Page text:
Items Featured In TGP NOMINAL 4.5
The Milton Keynes IMAX Odeon, Star Wars: The Last Jedi Premier Event (16/12/2017):
Mars Desert Research Station - International Space University Crew 188:
TGP Nominal Honorary Crew Member 'Ryan L. Kobrick' is going to be Commander of the International Space University alum crew, at the Mars Desert Research Station #MDRS188! The crew has awesome projects lined up, but the most important is opening doors for future students to experience Mars on Earth.
Ryan has contacted us about recording a special podcast while he is there. We love some listener participation for this Podcast.
So if you would like to ask Ryan & the crew anything about the mission, Get In Touch!
The deadline for your submissions is Friday January 26th
Ross's January Skies:
It was a meteor, larger ones are called fireballs….
It was probably part of the Quadrantid meteor shower, Although the Quadrantids have been known to produce some 50-100 meteors in a dark sky, their peak is extremely narrow, and radiate from the constellation Quadrans Muralis, (Mural Quadrant).
Never heard of it? That’s because no longer exists.
Created by the French astronomer Jerome Lalande in 1795, it was located between the constellations of Bootes the Herdsman and Draco the Dragon.
But now radiates not far from the star Arcturus in bootes,
What a fantastic thing to see especially on new years eve,
Opening the new year was a supermoon now we did discuss in previous episodes that these aren't really that rare as when we get a full moon that is at perigee (closest in its orbit to the earth) it happens, its especially cool to see as it rises because the Earth's atmosphere creates an illusion as the light bends round its curve it makes the moon look red and huge, so this years first full moon was a particularly good one being at perigee.
Because super moons do appear 14% bigger than the average full moon and can be up to 30 percent more luminous astrologers tried to attribute them to earth quakes, eruptions and even pulling people into space,
In reality the moon actually has only 3% more powerful a pull on the planet when at perigee so there’s no need to panic it won’t affect us.
The moon wanes away from the 1st into a new moon on the 17th.
In history a new moon used to represent a new birth for whichever zodiacal sign it happened to be in at the time but for astronomers now days it means it’s time for deep sky observing.
Now all this is leading us towards the end of the month where on the 31st we have another full moon, there’s nothing really special about this moon except that it happens to be the second full moon in the same month.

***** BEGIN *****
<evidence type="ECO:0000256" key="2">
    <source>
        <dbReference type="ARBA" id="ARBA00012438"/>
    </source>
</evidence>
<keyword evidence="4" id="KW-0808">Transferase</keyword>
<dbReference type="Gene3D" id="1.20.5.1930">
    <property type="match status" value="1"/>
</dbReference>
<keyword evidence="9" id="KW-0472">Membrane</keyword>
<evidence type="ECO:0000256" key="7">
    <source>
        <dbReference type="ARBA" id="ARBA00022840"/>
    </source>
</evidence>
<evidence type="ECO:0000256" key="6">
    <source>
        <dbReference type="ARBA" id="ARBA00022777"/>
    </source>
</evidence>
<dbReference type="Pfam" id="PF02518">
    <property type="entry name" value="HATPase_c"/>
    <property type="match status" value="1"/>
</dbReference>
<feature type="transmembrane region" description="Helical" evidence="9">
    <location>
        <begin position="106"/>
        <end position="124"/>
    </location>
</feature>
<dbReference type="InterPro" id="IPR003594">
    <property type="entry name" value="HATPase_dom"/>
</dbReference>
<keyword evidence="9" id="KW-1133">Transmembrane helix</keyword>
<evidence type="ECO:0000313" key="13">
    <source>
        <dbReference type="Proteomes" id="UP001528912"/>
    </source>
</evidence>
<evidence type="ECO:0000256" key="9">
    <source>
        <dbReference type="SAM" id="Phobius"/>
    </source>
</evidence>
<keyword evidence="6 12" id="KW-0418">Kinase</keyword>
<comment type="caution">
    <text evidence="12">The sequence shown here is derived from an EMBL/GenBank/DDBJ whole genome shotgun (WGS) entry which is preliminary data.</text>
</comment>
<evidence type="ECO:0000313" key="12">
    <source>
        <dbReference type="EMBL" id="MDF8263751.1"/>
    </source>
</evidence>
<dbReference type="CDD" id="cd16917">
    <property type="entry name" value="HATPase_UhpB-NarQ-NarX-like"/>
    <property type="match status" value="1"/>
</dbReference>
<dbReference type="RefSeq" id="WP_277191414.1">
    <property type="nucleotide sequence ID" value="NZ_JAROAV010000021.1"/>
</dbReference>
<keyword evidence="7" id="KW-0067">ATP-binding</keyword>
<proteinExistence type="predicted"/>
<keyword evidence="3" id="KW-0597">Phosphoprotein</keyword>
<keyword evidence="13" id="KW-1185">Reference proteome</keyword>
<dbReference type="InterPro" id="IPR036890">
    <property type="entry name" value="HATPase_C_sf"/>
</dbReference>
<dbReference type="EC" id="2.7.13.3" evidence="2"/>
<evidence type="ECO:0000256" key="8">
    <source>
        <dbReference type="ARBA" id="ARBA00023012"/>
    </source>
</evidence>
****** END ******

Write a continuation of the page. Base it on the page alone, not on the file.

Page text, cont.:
This is known as a blue moon hence the term, once in a blue moon, named by American farming almanacs, it is not actually blue but may appear reddish due to the fact that it is also a total lunar eclipse, unfortunately we just miss this in the UK…
But because some of the suns light is being bent round the earth by its atmosphere into its own shadow, and because the earth has carbon in its atmosphere it may make it appear slightly red.
There are a few other other dates to put in your astronomy diary, Most of the planets are seen in the morning sky at the moment, you will see Jupiter and the red mars easiest to see and are quite close together, but as we swing round to them in our orbit, the best views will be in June/July where almost all the planets will be able to be seen if your out from dusk till dawn, but back to this month..
On the 15th Saturn, Mercury & the Moon form a neat triangle but close to the rising sun be careful, good chance to see the elusive planet.
There are also a couple of other cool shapes you can see if you can spot throughout the month like the big Celestial G of main bright stars around the constellation Taurus the bull…. And the winter triangle.
Look up to Orion, above you will see the star Capella in Auriga the goat star. Trace a line left to Gemini and the two stars at the head of the stick men, Castor and Pollux. Then down to Procyon in the tiny constellation Canis Minor. Then below right to Sirius the brightest star in the northern hemisphere, back up to Orion and the blue giant Rigel. Then Aldebaran in Taurus the bull back, down left to Betelgeuse, creating a G….. which is also the area where the winter triangle is found its an asterism formed by Betelgeuse, procyon and Sirius. See if you can make out both of these shapes in January's sky.
Click on the above logo to visit UK Astronomy's Object Of The Month page
UK Astronomy has an event on the 27th in Aylesbury, at The Green Dragon Eco Farm.
There will be farm to fork sausage in a bun, a drink, a talk by Ross Hockham and NASA Solar System Ambassador, Janelle Harrier-Wilson, all about "Our Moon".
See Green Dragon's website, the UK Astronomy FaceBook group for details about the event, or pop over to the events page on their website were you will find the new interactive public diary showing all this years events so far, including coffee nights, stargazing nights… etc, making it easier for you guys to come and meet them.